Sandpoint drummer keeps the rhythms flowing
(Link to Bonner County Daily Bee and article appear with permission of the feature correspondent, David Gunter.)
Michael Clark, workshop presenter for Drumatic Innovation Inc., makes the most of a break in last week’s weather to get outside and jam in the sun with fellow drum enthusiast Molly Smith. (Photo David Gunter)
Posted: Sunday, April 24, 2011 10:00 am
SANDPOINT — The quiet of the woods was pierced by a steady beat that seemed to float along on the rhythm laid down by Rapid Lightning Creek. Michael Clark poked his head out of his cabin door, looked around in the night for the origin of the sound and found it coming from the tipi a visiting friend had pitched near the water.
It pulled him closer until, within minutes, he became part of a groove that has held him in its sway ever since.
“I heard this thumping sound that literally grabbed me by the heart strings and tugged me out there,” Clark said. “My friend handed me a Native American shaman drum and we sat there for what I thought was 15 or 20 minutes, but turned out to be two hours.
“My life changed from that point on.”
Clark recently moved back to his property east of Sandpoint, bringing with him an enterprise he calls Drumatic Innovation Inc. For the past nine years, he has traveled and taught drumming workshops from England to Olympia, Wash. In those sessions, he has worked with bereavement groups that need a way to communicate what words can’t say, corporations that have been frustrated in previous attempts at team building, senior living facilities seeking ways to rekindle memory and encourage low-impact exercise, and with at-risk youth to foster self-esteem and respect for others.
In schools both here and abroad, he has shocked educators with his ability to take a gym full of students and turn them into a cohesive musical unit in record time. Clark calls it going from “manic to magic in 60 seconds.” And he manages this feat without words, using the universal language of beat to get his message across.
“Give me a room full of 200-300 kids,” he said. “All I do is pick up a cowbell, play a rhythm and walk off. They’ll groove by themselves on drums and percussion instruments for 10 minutes.
“The kids are in heaven,” he added, “and I love the look on the teachers’ faces.”
Clark fell into the workshop presenter’s slot by coincidence, when the person leading a drum circle moved away and the members asked him to carry on in his place. Soon after, an African dance group pressed the drummers into service as its musical accompanists. All the while, Clark was taking every drumming master class he could find within a rational traveling distance and racking up a reputation as a drummer of note.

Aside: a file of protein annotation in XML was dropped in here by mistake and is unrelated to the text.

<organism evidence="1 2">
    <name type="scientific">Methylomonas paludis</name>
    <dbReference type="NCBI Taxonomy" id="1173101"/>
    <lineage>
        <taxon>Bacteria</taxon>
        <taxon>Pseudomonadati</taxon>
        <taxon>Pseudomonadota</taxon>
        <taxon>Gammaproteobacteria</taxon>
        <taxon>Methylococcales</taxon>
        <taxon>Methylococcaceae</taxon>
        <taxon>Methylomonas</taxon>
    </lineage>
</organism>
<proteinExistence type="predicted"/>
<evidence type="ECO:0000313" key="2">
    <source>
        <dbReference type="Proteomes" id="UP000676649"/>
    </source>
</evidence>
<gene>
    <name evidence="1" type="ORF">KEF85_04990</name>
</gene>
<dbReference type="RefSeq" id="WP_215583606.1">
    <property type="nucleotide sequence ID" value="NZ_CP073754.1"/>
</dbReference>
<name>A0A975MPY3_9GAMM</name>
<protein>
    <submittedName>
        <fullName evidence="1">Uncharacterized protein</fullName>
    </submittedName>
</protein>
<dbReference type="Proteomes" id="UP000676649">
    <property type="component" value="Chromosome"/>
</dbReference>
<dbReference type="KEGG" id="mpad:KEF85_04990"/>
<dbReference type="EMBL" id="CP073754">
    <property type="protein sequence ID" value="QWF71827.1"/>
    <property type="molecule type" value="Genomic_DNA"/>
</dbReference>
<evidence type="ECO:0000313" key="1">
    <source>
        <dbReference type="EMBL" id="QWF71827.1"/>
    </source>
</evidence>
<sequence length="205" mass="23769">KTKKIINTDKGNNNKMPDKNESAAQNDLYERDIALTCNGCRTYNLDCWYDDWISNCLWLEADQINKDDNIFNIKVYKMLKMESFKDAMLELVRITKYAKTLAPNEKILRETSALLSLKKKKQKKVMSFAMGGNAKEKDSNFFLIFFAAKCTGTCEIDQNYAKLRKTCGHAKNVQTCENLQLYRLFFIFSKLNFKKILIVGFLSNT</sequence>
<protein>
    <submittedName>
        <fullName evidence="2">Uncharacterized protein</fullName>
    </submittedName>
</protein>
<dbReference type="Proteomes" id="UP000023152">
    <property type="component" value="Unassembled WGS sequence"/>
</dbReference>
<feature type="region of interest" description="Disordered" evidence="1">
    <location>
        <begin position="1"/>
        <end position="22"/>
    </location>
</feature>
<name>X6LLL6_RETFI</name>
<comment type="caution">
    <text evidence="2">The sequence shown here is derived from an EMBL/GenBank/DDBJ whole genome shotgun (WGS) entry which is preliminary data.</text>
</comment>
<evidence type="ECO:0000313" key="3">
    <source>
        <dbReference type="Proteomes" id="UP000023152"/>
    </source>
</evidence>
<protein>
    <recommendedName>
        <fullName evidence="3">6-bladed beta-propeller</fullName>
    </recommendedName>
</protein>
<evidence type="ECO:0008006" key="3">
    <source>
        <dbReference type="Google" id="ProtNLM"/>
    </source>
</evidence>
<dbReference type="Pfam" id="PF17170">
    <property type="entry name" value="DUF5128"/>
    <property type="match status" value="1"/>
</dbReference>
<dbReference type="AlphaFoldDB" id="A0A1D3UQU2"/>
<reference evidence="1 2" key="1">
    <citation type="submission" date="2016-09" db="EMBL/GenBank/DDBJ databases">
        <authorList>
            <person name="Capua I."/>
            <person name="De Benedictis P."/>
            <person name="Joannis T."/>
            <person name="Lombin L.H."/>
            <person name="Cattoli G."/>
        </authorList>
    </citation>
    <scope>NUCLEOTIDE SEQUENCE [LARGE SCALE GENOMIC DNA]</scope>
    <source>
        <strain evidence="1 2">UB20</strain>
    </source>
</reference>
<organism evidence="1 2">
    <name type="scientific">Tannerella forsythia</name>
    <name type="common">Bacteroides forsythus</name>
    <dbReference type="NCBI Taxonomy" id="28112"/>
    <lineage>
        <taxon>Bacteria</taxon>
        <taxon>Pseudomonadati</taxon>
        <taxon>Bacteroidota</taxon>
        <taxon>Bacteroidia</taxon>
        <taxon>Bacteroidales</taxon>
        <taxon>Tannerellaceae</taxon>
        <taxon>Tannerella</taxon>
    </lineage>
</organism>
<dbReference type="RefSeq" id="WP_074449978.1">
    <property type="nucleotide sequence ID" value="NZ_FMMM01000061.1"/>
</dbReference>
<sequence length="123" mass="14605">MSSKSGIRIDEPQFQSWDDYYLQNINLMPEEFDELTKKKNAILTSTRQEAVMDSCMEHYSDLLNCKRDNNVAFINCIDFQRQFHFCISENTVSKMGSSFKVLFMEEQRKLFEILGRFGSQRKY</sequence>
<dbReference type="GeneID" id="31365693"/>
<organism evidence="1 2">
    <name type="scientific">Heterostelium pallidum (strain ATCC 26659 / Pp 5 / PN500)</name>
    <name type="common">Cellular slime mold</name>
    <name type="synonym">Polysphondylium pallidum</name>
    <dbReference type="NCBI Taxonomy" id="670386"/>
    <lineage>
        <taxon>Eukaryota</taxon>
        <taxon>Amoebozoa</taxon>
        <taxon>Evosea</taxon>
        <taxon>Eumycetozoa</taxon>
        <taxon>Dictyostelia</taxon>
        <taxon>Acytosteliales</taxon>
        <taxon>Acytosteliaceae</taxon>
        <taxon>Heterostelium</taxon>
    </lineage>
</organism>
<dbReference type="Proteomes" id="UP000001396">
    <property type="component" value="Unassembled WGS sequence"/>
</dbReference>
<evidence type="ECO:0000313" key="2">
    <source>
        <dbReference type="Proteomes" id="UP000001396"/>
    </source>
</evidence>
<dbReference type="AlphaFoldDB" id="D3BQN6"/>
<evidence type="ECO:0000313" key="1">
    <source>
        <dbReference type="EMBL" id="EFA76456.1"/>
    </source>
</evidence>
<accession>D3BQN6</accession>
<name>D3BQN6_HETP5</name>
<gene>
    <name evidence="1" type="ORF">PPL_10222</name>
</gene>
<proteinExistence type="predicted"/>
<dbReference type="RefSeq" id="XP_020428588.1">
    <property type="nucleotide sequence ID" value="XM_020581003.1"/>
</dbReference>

“The next thing I knew I was drumming in schools and learning about corporate drumming, where I take a bunch of very serious people in suits and turn them into drum maniacs,” he said.
In every workshop setting, Clark follows the “less is more” credo when teaching. With more than 100 drums and several times that many percussion instruments in his collection, he shows up with something for everyone to play. Getting right to the playing, he said, has been the stamp of his teaching style.
“For me, it’s ‘Don’t talk — drum,’” the presenter explained. “I put down a nice, simple beat and hold it steady. People entrain to that and start doing their own version.”
The benefits of drumming go beyond making music with others, as Clark has witnessed in his workshops with special needs organizations and when providing drum therapy programs for correctional facilities, hospitals and community groups.
“There’s so much magic that goes on in drums,” he said. “They speak in a language that everyone understands. When you drum, you don’t have time to think about your taxes or the price of gas — it brings you into the moment, into the now.”
In that place, he continued, people experience enhanced mental clarity and focus, as well as a newfound freedom to explore and experiment.
“People need to learn to relax, to breathe and to make mistakes,” said Clark. “Drumming allows them to do that. It gives them permission to try something new in their lives. My No. 1 rule in a drum circle is: Have fun and make lots of mistakes. How else do you learn?”
Since returning to Sandpoint late last year, the drum instructor has reconnected with many of the local residents who took part in his weekly drum circles at Sandpoint City Beach and other gatherings he organized. Now his objective is to get a whole, new crop of people interested in the joys of drumming and reinvigorate similar local events.
According to Clark, the process of communicating in this universal language — of sharing and shaping the beat as a group — has a power that ripples out beyond the ring of drummers.
“I have seen so much transformation, even from people who are just walking by the drum circle,” he said. “The essence is giving people something they can be here now with. And if you spend time in the now, even once a week, it’s going to change your life.
“I’m just honored that the drum called to me and said, ‘Hey, follow me,’” he went on. “What I’m shooting for now is reaching a new group of people and telling them, ‘Try it — you’ll like it.’”
Drumatic Innovation will present a six-week, introduction to drumming course on Tuesdays starting at 6:30 p.m. from May 3-June 7 at the Evan’s Bros. coffee roastery, located at 524 Church St. in Sandpoint. Cost for the course is $90, $75 in advance, and no prior experience is necessary. For information contact Michael Clark at (208) 627-8011 or visit: www.drumaticinnovation.com.
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